Located at the historical and geographical core of
the city, the vibrant financial, commercial and administrative
hub of the country, the Beirut Central District or
'Centre Ville' came under fire from all sides throughout
most of the 1980's. By the end of the war, this area
of the city had been afflicted with overwhelming destruction
and total devastation of the infrastructure. A master
plan for reconstructing the city was officially approved
by the Council of Ministers in March of 1994, after
a series of detailed studies and public and professional
seminars and on May 5, 1994, Solidere, The Lebanese
company for the development and reconstruction of
Beirut Central District, was formed, launching the
largest urban redevelopment project of the 1990s.
The main features of the master plan were the reintegration of the Central District within the metropolitan area of Beirut, the preservation of the historical core of the city, the development of a mixed-use zone on reclaimed land, the reconstruction of the old Souks, the preservation of the residential neighborhoods of Saifi, Mar Maroun and Zkak al Blat, the development of a seaside park on a former landfill zone, and the integration of archeological finds into modern developments.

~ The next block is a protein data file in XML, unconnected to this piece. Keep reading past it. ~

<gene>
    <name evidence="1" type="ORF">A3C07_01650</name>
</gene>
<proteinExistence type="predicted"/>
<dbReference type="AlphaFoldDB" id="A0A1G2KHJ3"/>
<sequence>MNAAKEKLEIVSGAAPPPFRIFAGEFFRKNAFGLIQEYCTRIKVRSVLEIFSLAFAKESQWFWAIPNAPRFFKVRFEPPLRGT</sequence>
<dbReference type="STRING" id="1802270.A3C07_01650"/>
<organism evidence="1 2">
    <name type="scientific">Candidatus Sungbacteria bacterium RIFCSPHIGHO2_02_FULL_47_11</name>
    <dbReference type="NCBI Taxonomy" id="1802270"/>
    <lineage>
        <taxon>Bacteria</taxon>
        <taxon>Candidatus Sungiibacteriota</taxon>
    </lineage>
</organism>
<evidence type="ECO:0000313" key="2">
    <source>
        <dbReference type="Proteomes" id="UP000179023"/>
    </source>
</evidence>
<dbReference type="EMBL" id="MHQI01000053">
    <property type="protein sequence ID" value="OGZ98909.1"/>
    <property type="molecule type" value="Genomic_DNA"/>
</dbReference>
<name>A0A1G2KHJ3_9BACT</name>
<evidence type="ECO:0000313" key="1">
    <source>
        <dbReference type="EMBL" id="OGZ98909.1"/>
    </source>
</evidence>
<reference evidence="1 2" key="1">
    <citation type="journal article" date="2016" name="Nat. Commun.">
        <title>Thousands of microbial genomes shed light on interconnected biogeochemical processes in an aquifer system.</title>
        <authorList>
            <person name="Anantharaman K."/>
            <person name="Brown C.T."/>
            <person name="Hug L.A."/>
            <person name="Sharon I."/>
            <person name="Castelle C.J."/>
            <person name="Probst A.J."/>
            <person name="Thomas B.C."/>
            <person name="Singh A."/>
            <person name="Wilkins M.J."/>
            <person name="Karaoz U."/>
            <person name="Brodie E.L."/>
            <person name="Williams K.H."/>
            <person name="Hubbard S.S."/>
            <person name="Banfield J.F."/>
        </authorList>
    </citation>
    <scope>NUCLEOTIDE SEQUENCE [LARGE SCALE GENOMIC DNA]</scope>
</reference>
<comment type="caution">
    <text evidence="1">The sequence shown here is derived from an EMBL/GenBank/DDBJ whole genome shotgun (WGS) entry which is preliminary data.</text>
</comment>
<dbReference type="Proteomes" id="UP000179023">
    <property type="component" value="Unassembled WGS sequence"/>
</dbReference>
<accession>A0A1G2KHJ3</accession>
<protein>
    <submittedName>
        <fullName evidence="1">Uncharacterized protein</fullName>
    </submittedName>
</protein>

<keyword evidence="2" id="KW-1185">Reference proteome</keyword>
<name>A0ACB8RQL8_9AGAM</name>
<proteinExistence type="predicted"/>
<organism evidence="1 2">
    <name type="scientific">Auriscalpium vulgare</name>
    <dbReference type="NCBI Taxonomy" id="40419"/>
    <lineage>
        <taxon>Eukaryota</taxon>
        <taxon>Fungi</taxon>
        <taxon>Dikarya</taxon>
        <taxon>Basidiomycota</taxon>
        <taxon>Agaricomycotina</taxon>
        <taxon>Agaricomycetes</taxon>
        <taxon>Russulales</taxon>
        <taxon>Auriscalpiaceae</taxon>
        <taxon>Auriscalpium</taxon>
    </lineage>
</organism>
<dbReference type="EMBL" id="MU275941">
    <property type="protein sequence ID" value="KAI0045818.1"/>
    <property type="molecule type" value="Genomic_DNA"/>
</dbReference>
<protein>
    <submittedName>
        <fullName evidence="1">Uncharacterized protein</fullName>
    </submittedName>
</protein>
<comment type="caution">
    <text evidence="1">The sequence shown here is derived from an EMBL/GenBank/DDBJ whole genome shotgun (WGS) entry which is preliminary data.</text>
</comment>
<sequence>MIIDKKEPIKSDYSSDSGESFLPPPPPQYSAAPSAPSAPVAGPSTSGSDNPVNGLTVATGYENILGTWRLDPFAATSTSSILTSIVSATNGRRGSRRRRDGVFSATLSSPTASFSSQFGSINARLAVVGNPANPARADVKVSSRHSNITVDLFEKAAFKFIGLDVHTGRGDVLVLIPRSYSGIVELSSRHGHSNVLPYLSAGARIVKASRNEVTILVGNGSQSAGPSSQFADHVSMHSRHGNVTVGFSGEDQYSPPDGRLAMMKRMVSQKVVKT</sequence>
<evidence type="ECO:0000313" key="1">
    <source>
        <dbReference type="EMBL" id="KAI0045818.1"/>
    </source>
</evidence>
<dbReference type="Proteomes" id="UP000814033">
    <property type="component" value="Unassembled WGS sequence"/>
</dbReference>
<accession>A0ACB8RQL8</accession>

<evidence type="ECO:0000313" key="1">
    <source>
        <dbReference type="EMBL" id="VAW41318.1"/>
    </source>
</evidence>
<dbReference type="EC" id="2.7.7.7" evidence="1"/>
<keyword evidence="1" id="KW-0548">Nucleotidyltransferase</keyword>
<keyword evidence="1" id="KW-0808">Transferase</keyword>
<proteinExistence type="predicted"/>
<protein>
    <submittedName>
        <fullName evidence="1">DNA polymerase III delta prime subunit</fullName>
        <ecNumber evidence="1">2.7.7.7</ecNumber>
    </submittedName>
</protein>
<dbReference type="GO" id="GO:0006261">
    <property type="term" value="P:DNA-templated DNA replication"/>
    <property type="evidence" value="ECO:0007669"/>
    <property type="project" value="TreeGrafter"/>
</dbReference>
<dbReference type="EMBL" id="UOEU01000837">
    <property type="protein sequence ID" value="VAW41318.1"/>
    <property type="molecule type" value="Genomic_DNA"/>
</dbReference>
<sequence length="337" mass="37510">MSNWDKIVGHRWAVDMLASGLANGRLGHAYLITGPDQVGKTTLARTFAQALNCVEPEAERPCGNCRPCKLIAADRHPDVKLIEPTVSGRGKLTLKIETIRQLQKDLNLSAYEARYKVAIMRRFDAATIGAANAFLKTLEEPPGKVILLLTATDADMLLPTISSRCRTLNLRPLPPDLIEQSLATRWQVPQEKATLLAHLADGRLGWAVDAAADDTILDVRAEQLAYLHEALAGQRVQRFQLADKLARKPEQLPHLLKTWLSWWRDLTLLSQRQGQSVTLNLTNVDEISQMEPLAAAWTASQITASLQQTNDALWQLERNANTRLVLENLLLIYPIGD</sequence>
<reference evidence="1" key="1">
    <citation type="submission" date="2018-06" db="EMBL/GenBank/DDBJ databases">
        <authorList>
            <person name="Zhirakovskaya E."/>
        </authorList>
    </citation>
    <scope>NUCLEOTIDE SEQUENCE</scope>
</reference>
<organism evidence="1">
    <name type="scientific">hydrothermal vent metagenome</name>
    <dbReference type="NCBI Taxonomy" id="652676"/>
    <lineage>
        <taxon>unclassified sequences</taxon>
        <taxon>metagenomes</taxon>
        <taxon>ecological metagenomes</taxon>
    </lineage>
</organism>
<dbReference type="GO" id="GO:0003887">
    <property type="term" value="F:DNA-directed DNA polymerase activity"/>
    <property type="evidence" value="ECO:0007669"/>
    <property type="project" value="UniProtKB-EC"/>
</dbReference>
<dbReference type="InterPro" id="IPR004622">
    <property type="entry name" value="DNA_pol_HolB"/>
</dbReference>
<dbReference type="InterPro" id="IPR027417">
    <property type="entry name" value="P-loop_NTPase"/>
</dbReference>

Today the Beirut Central District has regained its attractiveness as the restoration of many of its buildings has been completed. Of particular note is the area around Foch-Allenby, which has a historic and diversified architecture, characterized by facades decorated and sculpted from yellow stone, inspired by Ottoman, Italian, and French styles. Elegant wrought iron work adds beauty to their balconies and facades. Permanent and temporary activities are now merging in Beirut city center, much to the enjoyment of young and old. The Souk al Barghout flea market has been drawing large crowds of people who spend the long evenings shopping, or browsing through the wonderful array of antiques, paintings, jewelry, handicrafts and carpets, on display in the various shops and stalls in and around the beautifully restored buildings. Residents, returnees and visitors are thus reclaiming the city center's open space, walking, jogging and riding bicycles in addition to shopping or resting in public gardens. Indoor and outdoor restaurants and charming cafes and pubs have opened throughout the district where residents and visitors can enjoy themselves well into the night.
The possibilities are endless: strolling through cobblestone streets and landscape gardens, biking or rollerblading along the waterfront, playing basketball with friends, taking a break for a coffee or a treat at one of many sidewalk cafes, feasting on a high cuisine , shopping or window shopping, admiring archeological sites or just simply enjoying the fabulous panorama.
It's all happening in Beirut city center. And there's a lot more, such as concerts and theater performances, a children's interactive museum, chess tournaments, exhibitions, conferences, gala dinners at the Roman Baths, fashion shows, music festivals, shopping festivals, street markets, marathons and sports competitions, and more.
With the completion of the work in around 2005, Beirut is sure to retake its place among the leading cities of the world.
- Beirut, Allenby street by Night: >> View Movie << (2004-07-01)